Leaving camp well before sunrise with the goal of heading to a distant mountain ridge, we loaded our Tenzing packs light, in preparation to be out all day. A light
dusting of fresh snow covered the ground from an overnight storm that moved through, adding to our ability to track.
About halfway up the mountain with 700ft of elevation increase already behind us, we had to make the unfortunate decision to let Mom go back to camp. After a long few days of hiking and the physical demands of this back-country hunt beginning to catch up, she was certainly owed a morning off.
As we continued on the trail up the mountain, we kept a brisk pace, wanting to gain
elevation and get to the top before the deer sought thicker cover. We were surprised
to see very limited sign on the way up, creating a bit of discouragement. By the time
we got to the top, we had now logged 5miles and we were eager to see some sign
accompany the effort to reach this peak.
The beauty of this Idaho mountain range was beyond words, especially on this crisp
November morning. With the snow fog lifting and the ominous clouds hanging low
looking as though inches of snow could dump again at anytime, the sights were well
worth the hike. It was certainly a moment to pause and enjoy.
Even though we had our sights set on whitetail deer, it was exciting to see elk feeding on the face of the ridge. During our hunt, we have seen elk on numerous occasions, which speaks to the overall quality of this area for not only deer but also other big game species.
Cresting the ridge top, we immediately picked up whitetail sign. Electing to follow, it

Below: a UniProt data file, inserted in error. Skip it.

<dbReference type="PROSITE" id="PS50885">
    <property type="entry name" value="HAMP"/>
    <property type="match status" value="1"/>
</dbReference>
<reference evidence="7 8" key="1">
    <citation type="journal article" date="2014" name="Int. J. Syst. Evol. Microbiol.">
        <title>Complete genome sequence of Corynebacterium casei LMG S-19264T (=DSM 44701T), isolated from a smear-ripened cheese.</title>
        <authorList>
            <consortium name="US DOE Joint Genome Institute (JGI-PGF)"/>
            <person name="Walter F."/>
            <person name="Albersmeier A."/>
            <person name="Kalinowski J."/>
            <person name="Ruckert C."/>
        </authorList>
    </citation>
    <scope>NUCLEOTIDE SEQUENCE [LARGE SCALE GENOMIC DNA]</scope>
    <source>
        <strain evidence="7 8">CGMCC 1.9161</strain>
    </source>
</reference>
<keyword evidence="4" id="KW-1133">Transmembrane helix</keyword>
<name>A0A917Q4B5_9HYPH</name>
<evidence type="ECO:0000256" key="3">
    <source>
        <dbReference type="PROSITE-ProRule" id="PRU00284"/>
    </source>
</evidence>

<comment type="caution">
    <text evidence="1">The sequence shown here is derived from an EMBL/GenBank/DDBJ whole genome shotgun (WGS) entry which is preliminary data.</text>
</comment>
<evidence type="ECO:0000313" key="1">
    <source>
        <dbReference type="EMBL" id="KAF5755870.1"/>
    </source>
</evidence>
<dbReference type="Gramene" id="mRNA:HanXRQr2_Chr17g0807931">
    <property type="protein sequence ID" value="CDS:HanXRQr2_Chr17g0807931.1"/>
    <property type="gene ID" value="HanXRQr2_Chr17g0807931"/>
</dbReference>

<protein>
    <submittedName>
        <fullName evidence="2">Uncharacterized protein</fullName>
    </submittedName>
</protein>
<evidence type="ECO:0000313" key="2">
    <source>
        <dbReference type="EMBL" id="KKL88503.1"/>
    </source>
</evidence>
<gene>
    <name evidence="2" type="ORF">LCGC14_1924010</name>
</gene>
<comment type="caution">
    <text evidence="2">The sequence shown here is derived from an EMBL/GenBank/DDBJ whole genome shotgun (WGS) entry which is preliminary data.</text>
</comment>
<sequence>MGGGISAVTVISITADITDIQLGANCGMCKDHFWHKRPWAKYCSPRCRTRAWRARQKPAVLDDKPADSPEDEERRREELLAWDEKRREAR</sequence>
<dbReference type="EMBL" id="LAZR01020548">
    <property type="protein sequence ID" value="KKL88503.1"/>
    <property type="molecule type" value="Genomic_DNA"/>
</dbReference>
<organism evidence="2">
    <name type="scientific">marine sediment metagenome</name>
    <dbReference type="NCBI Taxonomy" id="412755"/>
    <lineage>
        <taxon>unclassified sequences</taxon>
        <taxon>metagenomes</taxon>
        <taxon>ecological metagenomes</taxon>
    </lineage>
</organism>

lead us down into the heavy timber, where the bucks and does were literally
running crazy, in full rut mode. The intensity of the scene created very limited time
to judge the bucks, get the equipment set up to film the shot and settle in. Thus we
had a few missed chances; chances we hoped would continue to come our way.
Now deep into the dark timber, our visual was no more than 75 yards at best. With
the wind blowing strong enough and the snow just quiet enough, we were able to
still-hunt our way through the cover without completely giving up our location.
Moving slowly, we caught a glimpse of a mature buck, less than a 100yards away. As
he watched our guide Colton, just 20 yards ahead of us, the cameraman and I hung
back and set up for the shot. In a matter of a few seconds, the buck moved through
the opening, I judged him and took the shot.
The woods were no longer silent, as the shot echoed across the mountainside. We all heard the impact of the .338 and the resulting recovery of my deer was quick and humane. I was now the fortunate hunter with his first Idaho whitetail.
The rest of the our day, including bringing the deer back to camp, was seemingly just another page from a hunting magazine illustrated a hundred years ago. With the power of the horses at camp, we rode out as a group and loaded up my deer. It’s not often that you can combine the enjoyment of a hunt with the history of horses being used on an adventure. And for us, 6 miles back into some of the most scenic country we could ask for, we did exactly that.
If I had to write the script for the day and how I would hope it would all play out, it
would be exactly as it went. I thoroughly enjoyed the hunt, the company and the
historic nature of how we achieved and enjoyed the kill.